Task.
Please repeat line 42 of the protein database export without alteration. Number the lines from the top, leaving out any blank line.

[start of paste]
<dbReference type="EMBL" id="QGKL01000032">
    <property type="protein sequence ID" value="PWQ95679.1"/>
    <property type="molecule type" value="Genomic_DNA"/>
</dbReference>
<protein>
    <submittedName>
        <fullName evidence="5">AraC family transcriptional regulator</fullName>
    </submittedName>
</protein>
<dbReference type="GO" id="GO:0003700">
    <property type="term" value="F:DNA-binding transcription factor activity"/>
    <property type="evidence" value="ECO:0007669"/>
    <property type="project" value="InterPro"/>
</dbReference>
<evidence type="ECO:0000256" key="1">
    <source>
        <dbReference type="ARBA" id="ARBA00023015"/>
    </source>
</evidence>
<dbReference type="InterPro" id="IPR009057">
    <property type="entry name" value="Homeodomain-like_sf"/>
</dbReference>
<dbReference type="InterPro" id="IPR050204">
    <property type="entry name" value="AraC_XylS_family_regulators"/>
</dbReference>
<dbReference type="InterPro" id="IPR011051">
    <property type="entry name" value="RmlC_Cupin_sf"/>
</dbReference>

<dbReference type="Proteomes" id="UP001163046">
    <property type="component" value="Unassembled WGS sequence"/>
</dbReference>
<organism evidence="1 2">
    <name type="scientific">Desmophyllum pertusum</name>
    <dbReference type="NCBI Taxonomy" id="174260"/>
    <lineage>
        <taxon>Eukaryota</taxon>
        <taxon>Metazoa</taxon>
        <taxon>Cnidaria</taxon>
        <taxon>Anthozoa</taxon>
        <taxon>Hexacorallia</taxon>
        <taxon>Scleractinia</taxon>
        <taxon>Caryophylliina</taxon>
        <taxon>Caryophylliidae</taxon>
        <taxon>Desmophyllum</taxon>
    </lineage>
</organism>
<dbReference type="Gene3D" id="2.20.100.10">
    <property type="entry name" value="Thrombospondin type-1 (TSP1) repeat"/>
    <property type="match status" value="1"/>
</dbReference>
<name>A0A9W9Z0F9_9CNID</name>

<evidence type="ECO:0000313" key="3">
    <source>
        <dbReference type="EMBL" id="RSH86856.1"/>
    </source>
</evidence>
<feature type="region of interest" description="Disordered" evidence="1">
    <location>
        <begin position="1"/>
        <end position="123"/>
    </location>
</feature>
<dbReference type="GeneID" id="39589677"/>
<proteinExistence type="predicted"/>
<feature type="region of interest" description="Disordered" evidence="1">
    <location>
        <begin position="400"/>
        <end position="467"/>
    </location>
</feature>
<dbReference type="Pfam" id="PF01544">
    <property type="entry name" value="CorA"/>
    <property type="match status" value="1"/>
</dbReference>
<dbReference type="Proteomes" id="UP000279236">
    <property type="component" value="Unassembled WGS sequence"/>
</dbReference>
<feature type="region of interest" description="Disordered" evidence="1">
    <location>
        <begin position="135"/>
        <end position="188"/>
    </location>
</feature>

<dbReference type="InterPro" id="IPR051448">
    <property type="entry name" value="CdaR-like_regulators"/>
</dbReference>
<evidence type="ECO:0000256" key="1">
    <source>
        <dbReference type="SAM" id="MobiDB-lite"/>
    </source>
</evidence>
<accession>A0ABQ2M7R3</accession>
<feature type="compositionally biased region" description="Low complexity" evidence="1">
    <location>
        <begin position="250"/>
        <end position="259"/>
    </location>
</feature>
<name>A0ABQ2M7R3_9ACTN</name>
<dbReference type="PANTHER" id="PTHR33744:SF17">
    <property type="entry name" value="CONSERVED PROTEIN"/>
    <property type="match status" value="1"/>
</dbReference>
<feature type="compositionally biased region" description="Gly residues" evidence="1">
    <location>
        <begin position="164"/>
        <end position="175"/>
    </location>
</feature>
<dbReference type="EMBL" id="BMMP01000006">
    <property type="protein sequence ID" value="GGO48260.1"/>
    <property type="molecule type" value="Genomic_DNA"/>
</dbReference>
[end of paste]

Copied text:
        <taxon>Caryophylliina</taxon>